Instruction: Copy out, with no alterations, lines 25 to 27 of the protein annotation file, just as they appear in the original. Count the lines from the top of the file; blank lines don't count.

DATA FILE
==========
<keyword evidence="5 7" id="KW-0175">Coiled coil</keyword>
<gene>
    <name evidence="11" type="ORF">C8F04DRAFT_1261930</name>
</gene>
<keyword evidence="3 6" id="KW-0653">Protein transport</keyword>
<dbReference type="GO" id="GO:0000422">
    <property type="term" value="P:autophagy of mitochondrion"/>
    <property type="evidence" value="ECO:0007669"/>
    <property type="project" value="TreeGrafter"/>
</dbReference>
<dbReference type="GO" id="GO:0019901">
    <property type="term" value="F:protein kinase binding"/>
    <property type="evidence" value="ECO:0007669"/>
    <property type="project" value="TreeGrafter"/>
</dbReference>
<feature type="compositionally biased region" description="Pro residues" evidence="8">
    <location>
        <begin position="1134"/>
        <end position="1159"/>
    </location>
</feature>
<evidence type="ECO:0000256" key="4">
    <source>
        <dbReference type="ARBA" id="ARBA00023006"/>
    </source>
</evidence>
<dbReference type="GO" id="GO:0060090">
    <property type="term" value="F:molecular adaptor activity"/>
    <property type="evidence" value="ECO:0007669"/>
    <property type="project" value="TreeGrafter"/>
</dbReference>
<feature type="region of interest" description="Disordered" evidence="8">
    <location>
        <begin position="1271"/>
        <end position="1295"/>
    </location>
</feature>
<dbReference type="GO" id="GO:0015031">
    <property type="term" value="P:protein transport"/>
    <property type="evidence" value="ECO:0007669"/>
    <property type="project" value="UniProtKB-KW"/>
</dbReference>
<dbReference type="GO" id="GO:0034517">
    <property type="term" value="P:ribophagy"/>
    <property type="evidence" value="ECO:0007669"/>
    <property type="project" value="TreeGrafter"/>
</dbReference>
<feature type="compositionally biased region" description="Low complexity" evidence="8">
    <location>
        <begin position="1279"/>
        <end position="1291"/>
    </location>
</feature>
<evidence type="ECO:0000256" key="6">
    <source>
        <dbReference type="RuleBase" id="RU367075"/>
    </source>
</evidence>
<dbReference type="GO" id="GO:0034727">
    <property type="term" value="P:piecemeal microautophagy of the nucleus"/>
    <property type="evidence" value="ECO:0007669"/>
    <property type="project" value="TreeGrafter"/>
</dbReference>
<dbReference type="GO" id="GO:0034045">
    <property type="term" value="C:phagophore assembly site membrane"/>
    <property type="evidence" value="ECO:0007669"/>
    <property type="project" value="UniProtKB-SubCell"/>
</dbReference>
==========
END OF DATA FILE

    </source>
</evidence>
<dbReference type="GO" id="GO:0060090">